EVEN as Dr Samak expounds that female sexuality has come of age, scholastic view rages into fervent debate. Dr Prakash Kothari, premier sexologist and author of Orgasm—New Dimensions, offers a word of caution: "In my career of handling more than 45,000 cases, 10,000 of which may be women, only one woman reported ejaculation. And that too, just once or twice in her sexual life. Vatsyayana was far more learned than any one in this field and in his 1,600-year-old treatise, Kamasutra, there is no mention of ejaculation. On the other hand, Ananga Ranga is a relatively new treatise and, to the best of my knowledge, has no mention of ejaculation. There are people who harbour a myth that women ejaculate the way men do. And then there are people who equate lubrication with orgasm. It is merely a case of one myth leading up to another."

Unmindful of the storm he has unleashed, Dr Samak brushes aside the sceptics and stands a few dearly-held theories on their head. Holding on to his position, he happily razes others' to the ground. "The missionary position is the most ridiculous of all positions in a sexual relationship because the woman becomes completely immobile. Of the three most erotic spots—the clitoris, the G-spot and the P-spot—she only gets the frictional pleasure of the muscular vaginal ring on the outside."

 Recommended variations for those seeking to spice up their sex lives: the 'rear end posture', the 'woman on top' posture and side positions which enhance intimacy. Multiple orgasm for women is mowed down too. "A woman is not multi-orgasmic," he reveals, "what she experiences are only repeated muscle contractions. The orgasm which emerges from the P-spot is the true one. And it culminates in ejaculation, the fluid of which is of a watery nature emerging from the urinary tract."

The claims haven't gone down too well with experts who view statements like these as blasphemous. The point being raised consistently is whether Dr Samak really has his ear to the door or is he playing the field? "For a man, multiple orgasms is an acquired art. For a woman, it is an inbuilt thing. In India, two out of 10 women are capable of multiple orgasms and let's face it, an orgasm is an orgasm is an orgasm. She experiences the same peak each time and the changes can be recorded—and have been—recorded on the ECG and the EEF," challenges Kothari.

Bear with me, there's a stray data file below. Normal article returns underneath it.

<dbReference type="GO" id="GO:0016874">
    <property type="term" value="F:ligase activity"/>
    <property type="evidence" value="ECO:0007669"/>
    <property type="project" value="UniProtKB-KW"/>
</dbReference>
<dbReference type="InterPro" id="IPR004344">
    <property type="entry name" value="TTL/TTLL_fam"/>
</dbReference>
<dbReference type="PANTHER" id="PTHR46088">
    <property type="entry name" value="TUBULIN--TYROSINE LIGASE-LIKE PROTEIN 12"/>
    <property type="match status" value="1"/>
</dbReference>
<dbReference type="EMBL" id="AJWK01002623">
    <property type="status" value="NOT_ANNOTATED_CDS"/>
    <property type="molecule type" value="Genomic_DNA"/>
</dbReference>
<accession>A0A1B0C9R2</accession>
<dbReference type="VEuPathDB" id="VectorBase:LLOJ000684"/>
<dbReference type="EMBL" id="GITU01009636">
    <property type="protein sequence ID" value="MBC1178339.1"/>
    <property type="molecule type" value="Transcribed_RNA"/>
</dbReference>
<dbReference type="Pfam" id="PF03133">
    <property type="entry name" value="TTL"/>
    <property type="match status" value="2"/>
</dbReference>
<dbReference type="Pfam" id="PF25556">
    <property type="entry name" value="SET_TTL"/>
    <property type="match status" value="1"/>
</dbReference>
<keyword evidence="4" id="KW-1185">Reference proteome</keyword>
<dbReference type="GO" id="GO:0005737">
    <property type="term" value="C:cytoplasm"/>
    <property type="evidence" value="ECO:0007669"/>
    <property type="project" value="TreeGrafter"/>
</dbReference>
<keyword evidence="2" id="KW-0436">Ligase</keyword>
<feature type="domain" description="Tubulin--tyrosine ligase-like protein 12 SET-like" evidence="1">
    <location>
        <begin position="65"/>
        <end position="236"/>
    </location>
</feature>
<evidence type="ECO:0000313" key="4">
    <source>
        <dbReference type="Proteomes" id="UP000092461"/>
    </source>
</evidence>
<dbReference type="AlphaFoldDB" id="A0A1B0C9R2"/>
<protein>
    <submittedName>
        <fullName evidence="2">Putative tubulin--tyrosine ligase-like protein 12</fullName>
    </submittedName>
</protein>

Meanwhile, the author of Vaidyakiya Kamashastra: Tantra aur Mantra prepares himself for the English edition of the same—and for the next of his tantric therapy course to cure impotence, premature and delayed ejaculation. "The tantra in this case does not involve black magic or any kind of mumbo-jumbo. I have named it so only to honour the art and give it due credit. I haven't discovered anything new. It was all there in the ancient texts. All I've done is make it relevant to modern times," says Dr Samak with all humility.

"The cheapest sex therapy in the world" is supposedly working one-week wonders and to a few of his patients, the chairman of the Kama Research Institute of Scientific Sexuality (KRISS) continues to touch new peaks of popularity. And the women for whom he has discovered the P-spot? Are they thronging to the cramped clinic in the heart of Pune city? Is he a pin-up guy in the making? "No, all the women who come here are accompanied by their husbands. And though people would like to believe it, I am no sex maniac. I am a happily-married man with two lovely children." No hot spots for Dr Samak: P or otherwise!